What makes a nanny want to work for certain employers and reject or resign from others?   Two words: effective leadership.   In our work with thousands of nannies and families, and our research, we discovered the same characteristics of leadership  were identified repeatedly, whether by respondents in our survey’s, participants in focus groups, or one-on-one interviews.

Here is our list of  ten (10) characteristics that nannies have identified with being a nanny “employer of choice”.
  • They’re doers:  These parents take charge and are proactive.  They don’t wait for things to happen.  A nanny is energized by their enthusiasm evident by their own commitment and dedication to their children.   They never ask their nanny to do anything they would never do themselves and stand side-by-side with their nanny working toward a common goal. 
  • They’re confident:   They exhibit calm effortless control.   These parents will make mistakes and miss the mark – but they don’t fall to pieces and fold into anxiety or ineffective or destructive communication patterns with their nanny.
  • They lead, they don’t push:  These parents don’t force anyone to follow them; they make others want to follow them.  They don’t abuse their authority for ego gratification,  they don’t bark orders, flaunt their superiority and they certainly don’t talk down to their employees.
  • They care:  These parent make their nanny feel important and cared for.   They are sensitive to their needs and desires. While they do expect their nanny to respond to their families needs, they are also in tune and sensitive to the needs of the nanny.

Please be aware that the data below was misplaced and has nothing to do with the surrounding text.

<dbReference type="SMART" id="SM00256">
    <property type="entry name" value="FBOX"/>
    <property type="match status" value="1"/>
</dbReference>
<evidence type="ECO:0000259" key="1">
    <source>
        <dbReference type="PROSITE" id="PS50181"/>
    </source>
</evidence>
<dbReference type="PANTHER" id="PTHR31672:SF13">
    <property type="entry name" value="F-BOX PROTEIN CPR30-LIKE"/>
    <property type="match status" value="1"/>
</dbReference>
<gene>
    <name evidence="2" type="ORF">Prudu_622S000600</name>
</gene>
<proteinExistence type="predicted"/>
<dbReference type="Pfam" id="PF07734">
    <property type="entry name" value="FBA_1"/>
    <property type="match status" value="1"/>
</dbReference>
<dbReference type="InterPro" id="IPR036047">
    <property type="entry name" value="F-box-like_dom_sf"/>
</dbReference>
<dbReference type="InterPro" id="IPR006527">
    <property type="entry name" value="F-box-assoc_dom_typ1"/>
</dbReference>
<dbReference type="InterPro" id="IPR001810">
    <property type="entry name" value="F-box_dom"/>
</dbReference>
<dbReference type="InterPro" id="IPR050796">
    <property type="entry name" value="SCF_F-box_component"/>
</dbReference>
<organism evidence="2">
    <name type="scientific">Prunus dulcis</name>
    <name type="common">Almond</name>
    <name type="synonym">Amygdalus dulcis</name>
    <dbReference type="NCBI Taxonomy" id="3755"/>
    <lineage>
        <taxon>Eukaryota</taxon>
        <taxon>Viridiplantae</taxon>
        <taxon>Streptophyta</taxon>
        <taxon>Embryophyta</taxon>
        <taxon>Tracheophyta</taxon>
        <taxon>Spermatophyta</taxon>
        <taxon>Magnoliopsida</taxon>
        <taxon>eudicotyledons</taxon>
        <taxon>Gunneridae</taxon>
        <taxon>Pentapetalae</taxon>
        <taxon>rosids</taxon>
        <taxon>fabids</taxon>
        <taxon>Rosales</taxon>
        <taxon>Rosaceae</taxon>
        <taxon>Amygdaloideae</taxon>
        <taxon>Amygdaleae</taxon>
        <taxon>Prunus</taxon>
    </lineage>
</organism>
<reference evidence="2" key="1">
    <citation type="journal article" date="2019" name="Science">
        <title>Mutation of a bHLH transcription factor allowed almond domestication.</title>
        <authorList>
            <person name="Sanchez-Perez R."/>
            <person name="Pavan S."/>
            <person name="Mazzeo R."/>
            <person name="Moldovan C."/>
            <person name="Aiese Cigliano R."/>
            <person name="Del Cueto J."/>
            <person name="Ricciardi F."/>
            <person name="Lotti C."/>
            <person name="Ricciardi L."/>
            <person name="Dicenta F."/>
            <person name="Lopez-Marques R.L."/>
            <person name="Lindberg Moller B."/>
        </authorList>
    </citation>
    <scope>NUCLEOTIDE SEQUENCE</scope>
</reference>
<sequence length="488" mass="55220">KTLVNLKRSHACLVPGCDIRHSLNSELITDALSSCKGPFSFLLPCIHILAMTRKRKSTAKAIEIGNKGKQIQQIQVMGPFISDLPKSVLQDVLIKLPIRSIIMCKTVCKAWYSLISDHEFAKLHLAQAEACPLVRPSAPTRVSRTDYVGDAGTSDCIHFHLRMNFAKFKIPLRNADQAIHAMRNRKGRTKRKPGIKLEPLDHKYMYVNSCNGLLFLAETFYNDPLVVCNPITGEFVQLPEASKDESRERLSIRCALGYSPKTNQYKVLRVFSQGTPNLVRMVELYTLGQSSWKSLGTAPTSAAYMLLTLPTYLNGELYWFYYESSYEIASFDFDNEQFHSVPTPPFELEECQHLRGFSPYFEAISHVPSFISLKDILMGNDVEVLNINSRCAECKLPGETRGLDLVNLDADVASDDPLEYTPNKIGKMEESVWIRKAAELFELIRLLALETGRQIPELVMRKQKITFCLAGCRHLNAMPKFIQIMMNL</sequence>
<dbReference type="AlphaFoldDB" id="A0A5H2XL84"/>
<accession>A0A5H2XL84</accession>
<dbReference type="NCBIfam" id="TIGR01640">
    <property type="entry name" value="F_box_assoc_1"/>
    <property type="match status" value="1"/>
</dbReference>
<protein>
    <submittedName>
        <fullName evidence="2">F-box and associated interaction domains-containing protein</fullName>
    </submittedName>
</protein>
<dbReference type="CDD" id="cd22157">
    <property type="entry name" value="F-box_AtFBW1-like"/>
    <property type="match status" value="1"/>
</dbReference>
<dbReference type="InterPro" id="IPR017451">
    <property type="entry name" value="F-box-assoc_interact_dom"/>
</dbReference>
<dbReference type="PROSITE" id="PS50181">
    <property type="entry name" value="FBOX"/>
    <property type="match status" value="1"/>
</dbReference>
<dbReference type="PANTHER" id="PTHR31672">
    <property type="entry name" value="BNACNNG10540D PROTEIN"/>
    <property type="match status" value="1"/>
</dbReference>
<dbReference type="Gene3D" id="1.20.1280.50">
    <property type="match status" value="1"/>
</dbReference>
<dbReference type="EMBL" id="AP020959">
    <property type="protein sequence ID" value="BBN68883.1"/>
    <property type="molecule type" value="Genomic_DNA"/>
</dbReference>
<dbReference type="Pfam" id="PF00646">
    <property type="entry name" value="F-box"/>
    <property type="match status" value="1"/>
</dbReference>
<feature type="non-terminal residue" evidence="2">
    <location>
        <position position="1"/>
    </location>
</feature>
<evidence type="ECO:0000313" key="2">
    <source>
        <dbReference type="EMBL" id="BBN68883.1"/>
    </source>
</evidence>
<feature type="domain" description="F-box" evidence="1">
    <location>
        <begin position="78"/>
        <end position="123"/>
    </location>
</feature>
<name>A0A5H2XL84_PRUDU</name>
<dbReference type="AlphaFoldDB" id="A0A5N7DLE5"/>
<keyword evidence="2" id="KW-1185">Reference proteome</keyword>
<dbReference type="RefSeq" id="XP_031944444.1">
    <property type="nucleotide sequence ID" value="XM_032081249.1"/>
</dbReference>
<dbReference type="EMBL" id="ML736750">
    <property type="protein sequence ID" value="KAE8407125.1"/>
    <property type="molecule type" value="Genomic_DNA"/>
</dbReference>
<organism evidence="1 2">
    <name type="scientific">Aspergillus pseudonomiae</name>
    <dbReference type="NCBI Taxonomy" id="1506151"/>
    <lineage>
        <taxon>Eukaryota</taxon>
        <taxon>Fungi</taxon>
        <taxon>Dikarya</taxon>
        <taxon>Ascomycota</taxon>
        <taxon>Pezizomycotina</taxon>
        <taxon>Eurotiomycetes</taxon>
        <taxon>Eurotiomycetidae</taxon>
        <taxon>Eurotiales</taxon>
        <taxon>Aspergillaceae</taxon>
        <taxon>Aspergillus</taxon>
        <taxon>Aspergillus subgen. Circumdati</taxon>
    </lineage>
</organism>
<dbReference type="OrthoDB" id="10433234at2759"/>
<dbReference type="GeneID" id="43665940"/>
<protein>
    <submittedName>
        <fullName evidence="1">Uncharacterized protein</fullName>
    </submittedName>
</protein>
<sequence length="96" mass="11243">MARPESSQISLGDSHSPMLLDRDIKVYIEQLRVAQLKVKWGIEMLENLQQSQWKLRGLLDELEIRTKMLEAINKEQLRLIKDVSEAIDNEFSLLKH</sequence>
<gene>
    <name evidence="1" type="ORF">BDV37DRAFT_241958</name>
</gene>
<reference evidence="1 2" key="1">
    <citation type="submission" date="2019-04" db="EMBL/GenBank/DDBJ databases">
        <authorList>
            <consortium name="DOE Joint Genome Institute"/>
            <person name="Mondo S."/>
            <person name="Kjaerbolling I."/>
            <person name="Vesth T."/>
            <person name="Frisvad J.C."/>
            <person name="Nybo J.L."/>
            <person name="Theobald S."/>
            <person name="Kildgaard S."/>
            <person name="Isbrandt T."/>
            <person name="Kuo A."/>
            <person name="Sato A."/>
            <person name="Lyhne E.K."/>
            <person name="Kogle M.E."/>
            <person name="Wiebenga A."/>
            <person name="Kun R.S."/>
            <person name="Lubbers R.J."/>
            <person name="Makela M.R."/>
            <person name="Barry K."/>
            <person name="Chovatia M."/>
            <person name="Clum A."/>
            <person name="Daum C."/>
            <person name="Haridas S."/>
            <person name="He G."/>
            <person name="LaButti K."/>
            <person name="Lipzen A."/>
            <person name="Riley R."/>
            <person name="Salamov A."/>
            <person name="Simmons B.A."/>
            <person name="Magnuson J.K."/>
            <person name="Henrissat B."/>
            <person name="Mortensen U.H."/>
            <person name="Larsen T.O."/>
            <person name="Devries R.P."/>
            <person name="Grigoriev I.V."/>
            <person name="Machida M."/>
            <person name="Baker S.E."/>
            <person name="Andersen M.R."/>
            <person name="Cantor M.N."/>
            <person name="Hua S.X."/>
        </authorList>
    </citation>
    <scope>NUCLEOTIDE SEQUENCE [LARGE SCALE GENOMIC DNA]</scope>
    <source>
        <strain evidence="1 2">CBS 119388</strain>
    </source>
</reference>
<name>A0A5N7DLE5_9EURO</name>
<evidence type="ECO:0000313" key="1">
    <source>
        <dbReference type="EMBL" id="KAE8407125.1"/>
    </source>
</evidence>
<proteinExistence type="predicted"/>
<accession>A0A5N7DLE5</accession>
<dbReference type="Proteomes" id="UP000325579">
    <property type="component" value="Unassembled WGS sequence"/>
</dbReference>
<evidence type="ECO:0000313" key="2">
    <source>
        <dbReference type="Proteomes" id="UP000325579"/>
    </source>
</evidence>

• They empower:    These nanny employers bring out the best in their nanny with consistent support and encouragement. They encourage her success –  and provide the incentive to strive for it.
  • They show appreciation:  They give praise and credit freely.  They are not stingy with accolades, and do not steal her thunder.
  • They trust:  They know when and whom to trust; and what to do with that trust. They understand that it is human nature to like those who like us, trust those who trust us, and respect those who respect us.
  • They show true personal character:  True leadership is not acquired by authority, but by influence.  Such influence is obtained by trust in the fundamental character of the parents.
  • They are honest:  They are ethical and believe that honesty, effort, and reliability form the foundation of success. They embody these values so clearly that no employee doubts their integrity for a minute.  They share information openly and honestly – particularly when it effects the children or nanny.
  •  They communicate:  Someone who communicates clearly, concisely, and often, and by doing so motivates their nanny to give their best all the time. They challenge their employee by setting high but attainable standards and expectations, and then giving them the support, tools, training, and latitude to pursue those goals and become the best employees they can possibly be
Cambridge Nanny Group
Chicago, IL